There is an area at the end of Kingswinford which has been known as Townsend dating back to 19th century maps of the area. It was centred on Townsend House, the family seat of the Badley family from the 17th until the early 20th century. The Georgian house was demolished in the 1950s to build a shopping precinct. John Badley of Townsend (1678-1768) was an ancestor of John Badley, F.R.C.S. and John Haden Badley the centenarian educator and founder of Bedales School.
The parish church of St. Mary  dates back to the 11th century, although much of the main body of the building is from the 17th century. It contains a notable Norman carving of St. Michael slaying the dragon. The church is also home to a well-regarded two manual Nicholson and Lord pipe organ. It remained the church of the huge parish of Kingswinford until it was closed because of mining activities in 1831, when a new parish church was built, Holy Trinity Church in Wordsley. It reopened in 1846, initially as a chapel of ease, before regaining parochial status (with a smaller parish). It is the parish church for the Kingswinford Team of Anglican churches. The building is now a Grade II listed building. The churchyard contains Commonwealth war graves of four service personnel of World War I and six of World War II.
In addition to the parish church, Kingswinford is also home to several churches of other denominations, including:
Kingswinford is well served by buses that connect it to Dudley, Stourbridge, Wolverhampton, Merry Hill and Sedgley. There has never been an official rail connection in Kingswinford, but there were halts on the now-disused Wombourne Branch Line. The nearest stations were the Gornal Halt, Himley, and Pensnett Halt. It was linked by rail to Oxley, and the colliery at Baggeridge.
The halts and stations closed to passengers in 1932, and the entire line from Wolverhampton to Kingswinford was closed to freight traffic in the 1960s, although the stub near Pensnett Halt served the nearby Pensnett Trading Estate until 1994, when the entire stub to Kingswinford Junction was closed. Portions of the track remain in situ, however, as well as the platforms as far as Pensnett Halt. Gornal Halt has since been replaced by residential development, and Himley station now forms part of the South Staffordshire Railway Walk.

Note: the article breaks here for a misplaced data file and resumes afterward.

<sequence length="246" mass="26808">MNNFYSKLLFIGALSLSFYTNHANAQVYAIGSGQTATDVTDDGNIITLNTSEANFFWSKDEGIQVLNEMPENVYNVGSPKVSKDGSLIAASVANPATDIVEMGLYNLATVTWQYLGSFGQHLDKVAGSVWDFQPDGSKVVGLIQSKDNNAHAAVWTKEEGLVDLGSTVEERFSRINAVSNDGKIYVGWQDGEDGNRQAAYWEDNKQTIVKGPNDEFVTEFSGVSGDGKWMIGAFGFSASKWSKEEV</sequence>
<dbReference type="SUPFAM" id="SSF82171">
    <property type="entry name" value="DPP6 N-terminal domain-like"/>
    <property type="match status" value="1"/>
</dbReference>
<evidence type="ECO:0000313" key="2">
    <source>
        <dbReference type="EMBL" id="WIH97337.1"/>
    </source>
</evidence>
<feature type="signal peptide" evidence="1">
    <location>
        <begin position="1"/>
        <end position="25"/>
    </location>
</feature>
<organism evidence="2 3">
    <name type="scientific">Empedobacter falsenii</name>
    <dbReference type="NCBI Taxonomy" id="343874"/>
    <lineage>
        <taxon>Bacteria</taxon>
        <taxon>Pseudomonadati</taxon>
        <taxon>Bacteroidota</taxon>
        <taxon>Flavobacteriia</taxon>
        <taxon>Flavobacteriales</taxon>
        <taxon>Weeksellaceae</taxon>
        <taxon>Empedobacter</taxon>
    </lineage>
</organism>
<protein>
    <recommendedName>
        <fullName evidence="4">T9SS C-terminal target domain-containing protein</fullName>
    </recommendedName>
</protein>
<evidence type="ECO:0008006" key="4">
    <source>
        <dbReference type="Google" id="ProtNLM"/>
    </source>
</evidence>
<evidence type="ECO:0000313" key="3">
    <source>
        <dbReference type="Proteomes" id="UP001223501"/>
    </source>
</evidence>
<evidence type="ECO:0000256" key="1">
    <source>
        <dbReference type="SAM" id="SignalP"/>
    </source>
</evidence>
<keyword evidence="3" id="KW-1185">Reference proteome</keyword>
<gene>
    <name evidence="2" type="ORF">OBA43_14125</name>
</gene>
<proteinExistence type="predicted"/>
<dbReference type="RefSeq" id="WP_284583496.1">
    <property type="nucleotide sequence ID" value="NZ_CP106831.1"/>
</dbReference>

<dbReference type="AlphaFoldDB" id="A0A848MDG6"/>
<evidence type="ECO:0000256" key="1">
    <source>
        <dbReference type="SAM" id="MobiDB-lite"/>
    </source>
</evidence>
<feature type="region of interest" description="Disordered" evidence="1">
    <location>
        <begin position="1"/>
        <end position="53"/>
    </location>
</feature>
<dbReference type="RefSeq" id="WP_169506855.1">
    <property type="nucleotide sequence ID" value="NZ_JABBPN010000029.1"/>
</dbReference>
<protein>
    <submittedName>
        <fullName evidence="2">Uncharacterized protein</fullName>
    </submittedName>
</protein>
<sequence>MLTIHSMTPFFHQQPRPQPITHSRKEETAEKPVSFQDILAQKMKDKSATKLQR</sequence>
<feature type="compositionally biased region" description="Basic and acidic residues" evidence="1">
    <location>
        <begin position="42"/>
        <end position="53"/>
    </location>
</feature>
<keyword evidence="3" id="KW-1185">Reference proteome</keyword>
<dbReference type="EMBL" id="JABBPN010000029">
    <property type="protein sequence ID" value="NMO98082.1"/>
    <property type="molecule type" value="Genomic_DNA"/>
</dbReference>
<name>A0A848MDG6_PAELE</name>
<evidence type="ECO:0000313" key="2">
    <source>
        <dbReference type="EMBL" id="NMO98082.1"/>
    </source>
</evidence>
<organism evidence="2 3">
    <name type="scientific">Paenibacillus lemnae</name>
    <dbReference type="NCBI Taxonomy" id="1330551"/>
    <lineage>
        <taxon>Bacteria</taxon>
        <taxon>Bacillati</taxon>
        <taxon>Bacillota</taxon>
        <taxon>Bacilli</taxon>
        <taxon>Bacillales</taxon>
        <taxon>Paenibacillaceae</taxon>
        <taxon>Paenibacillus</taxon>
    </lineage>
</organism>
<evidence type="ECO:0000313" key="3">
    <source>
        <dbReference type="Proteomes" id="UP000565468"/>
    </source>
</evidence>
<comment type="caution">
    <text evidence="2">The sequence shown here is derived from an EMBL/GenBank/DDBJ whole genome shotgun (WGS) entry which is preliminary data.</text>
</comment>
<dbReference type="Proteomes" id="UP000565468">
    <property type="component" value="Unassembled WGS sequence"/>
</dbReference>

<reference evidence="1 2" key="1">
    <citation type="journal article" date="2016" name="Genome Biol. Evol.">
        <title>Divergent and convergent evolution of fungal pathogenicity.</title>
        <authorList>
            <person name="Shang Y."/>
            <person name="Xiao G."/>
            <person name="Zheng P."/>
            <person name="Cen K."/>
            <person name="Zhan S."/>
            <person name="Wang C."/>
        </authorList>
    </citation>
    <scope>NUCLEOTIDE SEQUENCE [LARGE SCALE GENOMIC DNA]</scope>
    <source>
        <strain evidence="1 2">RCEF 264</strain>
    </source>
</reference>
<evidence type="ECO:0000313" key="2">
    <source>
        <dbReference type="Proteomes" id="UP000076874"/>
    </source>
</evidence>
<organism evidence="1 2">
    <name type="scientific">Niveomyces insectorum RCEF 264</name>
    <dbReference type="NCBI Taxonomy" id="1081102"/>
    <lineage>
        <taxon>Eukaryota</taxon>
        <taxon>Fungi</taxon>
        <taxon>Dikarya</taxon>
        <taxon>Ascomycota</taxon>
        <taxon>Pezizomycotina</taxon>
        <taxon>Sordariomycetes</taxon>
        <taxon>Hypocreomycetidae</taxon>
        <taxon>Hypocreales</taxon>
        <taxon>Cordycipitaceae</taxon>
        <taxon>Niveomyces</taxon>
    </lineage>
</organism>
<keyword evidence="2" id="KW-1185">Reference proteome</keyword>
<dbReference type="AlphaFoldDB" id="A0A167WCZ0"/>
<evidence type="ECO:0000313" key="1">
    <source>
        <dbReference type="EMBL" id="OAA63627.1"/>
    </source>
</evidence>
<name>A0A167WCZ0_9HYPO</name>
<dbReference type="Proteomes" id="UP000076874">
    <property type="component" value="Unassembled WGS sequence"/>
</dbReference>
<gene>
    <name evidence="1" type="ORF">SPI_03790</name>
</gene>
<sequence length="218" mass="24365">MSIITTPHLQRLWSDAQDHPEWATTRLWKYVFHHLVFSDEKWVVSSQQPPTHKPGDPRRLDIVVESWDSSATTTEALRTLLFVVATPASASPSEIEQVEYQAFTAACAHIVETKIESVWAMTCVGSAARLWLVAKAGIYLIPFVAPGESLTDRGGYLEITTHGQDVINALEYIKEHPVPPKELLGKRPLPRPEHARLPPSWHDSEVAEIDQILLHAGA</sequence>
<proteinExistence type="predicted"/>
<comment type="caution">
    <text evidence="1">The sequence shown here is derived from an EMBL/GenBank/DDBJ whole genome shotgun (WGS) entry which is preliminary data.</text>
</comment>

Today, the nearest active railway stations are in Wolverhampton and Stourbridge. When the West Midlands Metro extension from Wednesbury to Brierley Hill is completed, its nearest stops to Kingswinford will be in Brierley Hill and Merry Hill. .
Kingswinford serves 5-11 year olds with six primary schools, one of which is a special school. Bromley Hills is adjacent to the Crestwood School, where the vast majority of the children transfer to at the age of 11. Dingle Primary School children also attend Crestwood in the majority of cases. Another school in Kingswinford is Crestwood Park, a school that was one of the worst schools in the area but has improved dramatically.
St. Mary's Primary School, Maidensbridge Primary School, Blanford Mere Primary School and Glynne Primary School, amongst others are feeders to Kingswinford School.
Summerhill School sees children come from mainly, Maidensbridge, The Glynne, Fairhaven and Dawley Brook primary schools and from other local areas, such as the neighbouring Wall Heath and Wordsley and even areas of Stourbridge.
The area has three major secondary schools:
|1885||Alexander Staveley Hill||Conservative|
|1900||William George Webb||Conservative|
|1905 by-election||Henry Staveley-Hill||Conservative|
|1918||Charles Henry Sitch||Labour|
|1931||Alan Livesey Stuart Todd||Conservative|
|1950||constituency abolished: see Brierley Hill|